INSIG2 - Genetic component in obesity identified
Apr 14, 2006 - 10:33:37 PM
US scientists have identified a genetic change in a region of the DNA related to fat production, which they say could help in new treatments for obesity.
More than one-third of people in the US are obese and the population of other countries are increasingly facing similar weight issues.
Albert Herbert and fellow researchers at the Boston University Medical School identified a small genetic change in a region of DNA near a gene known as INSIG2 as being linked to obesity, reported the online edition of New Scientist.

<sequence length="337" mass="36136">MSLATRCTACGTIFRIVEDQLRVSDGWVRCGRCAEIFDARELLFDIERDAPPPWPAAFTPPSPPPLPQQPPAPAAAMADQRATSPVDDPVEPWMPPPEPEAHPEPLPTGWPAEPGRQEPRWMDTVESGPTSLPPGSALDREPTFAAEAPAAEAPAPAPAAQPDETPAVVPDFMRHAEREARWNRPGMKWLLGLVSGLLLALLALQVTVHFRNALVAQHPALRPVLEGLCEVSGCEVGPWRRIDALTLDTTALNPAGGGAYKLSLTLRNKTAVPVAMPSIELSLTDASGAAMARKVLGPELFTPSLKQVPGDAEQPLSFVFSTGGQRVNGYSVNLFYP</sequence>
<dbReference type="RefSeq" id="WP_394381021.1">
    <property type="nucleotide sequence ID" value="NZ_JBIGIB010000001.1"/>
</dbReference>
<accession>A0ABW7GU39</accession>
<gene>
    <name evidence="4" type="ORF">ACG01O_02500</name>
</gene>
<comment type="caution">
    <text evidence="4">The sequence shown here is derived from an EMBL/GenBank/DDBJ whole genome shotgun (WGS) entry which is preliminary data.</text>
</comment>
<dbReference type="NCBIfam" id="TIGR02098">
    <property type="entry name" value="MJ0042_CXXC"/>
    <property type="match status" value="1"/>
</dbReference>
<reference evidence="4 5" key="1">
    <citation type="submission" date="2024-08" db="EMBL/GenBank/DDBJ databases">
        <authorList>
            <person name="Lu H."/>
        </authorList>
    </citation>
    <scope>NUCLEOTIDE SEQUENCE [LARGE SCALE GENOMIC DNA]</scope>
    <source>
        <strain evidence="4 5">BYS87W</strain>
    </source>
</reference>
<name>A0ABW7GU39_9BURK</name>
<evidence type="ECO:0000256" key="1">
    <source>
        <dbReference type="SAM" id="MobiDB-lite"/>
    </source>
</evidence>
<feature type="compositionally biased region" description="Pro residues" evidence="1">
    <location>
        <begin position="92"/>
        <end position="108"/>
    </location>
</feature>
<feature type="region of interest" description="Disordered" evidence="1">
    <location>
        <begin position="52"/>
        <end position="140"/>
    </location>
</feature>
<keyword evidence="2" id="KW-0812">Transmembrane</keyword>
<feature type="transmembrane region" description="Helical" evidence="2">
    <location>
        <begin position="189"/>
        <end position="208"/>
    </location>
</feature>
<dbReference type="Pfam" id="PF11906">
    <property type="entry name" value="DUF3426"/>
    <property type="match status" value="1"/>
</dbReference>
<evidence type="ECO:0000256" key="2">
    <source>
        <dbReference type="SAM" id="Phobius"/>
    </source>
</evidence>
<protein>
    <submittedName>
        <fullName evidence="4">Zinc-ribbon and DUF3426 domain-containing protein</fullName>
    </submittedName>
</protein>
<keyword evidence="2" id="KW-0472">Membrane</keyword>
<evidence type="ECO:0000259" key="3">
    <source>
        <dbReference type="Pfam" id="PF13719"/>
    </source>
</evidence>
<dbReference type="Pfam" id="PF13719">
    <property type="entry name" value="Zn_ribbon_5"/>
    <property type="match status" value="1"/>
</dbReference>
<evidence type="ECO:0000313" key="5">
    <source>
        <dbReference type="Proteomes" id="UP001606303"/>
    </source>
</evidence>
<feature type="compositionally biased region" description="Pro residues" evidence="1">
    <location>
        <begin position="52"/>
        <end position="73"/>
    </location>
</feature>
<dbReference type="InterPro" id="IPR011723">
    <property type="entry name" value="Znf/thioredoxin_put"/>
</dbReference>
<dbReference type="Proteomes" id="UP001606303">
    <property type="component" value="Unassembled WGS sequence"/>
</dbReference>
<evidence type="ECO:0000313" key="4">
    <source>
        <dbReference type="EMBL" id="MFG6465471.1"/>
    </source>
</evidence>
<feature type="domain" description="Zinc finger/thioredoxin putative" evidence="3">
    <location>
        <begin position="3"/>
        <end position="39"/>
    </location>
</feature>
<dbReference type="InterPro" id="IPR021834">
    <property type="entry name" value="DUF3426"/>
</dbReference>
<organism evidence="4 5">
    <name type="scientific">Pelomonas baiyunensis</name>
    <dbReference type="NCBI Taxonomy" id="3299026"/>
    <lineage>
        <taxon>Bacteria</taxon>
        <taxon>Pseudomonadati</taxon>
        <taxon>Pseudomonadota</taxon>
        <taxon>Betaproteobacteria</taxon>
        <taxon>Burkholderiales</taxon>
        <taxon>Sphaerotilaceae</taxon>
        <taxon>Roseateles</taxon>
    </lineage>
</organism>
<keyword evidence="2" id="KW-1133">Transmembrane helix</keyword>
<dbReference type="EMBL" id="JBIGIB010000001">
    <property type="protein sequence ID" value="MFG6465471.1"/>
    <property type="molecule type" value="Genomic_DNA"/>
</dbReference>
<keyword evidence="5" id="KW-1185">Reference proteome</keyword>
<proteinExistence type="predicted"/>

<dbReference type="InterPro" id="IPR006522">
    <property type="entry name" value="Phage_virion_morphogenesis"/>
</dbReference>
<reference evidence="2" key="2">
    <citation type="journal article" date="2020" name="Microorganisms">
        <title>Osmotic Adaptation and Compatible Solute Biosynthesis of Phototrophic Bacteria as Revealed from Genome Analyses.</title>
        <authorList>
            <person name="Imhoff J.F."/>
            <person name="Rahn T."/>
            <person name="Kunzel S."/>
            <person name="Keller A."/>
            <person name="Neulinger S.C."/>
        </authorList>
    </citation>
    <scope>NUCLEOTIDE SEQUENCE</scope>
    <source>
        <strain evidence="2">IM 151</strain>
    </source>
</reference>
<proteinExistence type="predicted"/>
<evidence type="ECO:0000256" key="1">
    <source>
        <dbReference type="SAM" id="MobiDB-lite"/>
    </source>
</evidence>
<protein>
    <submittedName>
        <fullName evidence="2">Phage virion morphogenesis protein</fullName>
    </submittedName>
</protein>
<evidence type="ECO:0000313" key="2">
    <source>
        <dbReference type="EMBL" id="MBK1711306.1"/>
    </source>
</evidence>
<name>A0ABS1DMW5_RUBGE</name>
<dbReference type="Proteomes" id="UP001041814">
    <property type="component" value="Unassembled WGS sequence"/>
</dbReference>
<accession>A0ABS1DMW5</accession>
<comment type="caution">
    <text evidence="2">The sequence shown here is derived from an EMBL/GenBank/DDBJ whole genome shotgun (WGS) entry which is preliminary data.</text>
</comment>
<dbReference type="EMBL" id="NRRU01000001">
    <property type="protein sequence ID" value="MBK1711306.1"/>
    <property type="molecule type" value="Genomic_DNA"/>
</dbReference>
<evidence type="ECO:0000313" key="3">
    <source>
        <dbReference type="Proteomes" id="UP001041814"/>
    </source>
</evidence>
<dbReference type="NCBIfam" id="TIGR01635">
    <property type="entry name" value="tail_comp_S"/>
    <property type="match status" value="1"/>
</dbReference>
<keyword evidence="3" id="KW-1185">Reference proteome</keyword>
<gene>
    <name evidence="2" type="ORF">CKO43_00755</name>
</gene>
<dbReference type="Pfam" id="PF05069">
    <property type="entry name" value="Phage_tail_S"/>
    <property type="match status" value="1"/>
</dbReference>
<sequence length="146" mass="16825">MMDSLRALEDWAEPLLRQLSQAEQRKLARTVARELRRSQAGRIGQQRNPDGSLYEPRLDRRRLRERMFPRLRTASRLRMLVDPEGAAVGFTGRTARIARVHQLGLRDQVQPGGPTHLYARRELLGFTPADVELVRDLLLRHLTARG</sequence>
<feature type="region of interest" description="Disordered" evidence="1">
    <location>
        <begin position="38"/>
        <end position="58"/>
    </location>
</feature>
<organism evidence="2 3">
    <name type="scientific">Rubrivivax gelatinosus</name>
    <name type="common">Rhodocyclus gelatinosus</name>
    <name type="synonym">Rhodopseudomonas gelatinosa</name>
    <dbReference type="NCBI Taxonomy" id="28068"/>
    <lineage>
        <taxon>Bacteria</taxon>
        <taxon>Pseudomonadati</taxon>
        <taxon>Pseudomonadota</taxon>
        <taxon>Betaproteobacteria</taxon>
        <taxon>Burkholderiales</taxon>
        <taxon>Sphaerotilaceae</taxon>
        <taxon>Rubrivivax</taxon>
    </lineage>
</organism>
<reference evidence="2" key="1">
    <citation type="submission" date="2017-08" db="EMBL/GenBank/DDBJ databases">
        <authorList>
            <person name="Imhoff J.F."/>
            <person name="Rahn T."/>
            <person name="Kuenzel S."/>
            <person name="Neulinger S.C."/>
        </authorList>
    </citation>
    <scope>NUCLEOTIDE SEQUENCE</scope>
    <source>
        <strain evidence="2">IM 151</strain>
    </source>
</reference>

The DNA code is made up of four bases, or "letters". A single change in this particular region, from a G to a C, makes a person more prone to obesity, the study says.
The researchers looked at almost 87,000 points in the human genome which show variation between individuals, and related this to the body mass index (BMI) of over 900 people.
The team found one particular genetic variation near the INSIG2 gene. This change somehow affects the regulation of the gene INSIG2, which they say has a role in fat production.
In follow-up studies involving about 9,000 individuals in total, they also found the same association.
The researchers said that an individual with two copies of the C variant is 22 percent more likely to have a BMI greater than 30 - the point where people move from being "overweight" to "obese".
They hope that their discovery will open doors to new treatments for the condition.
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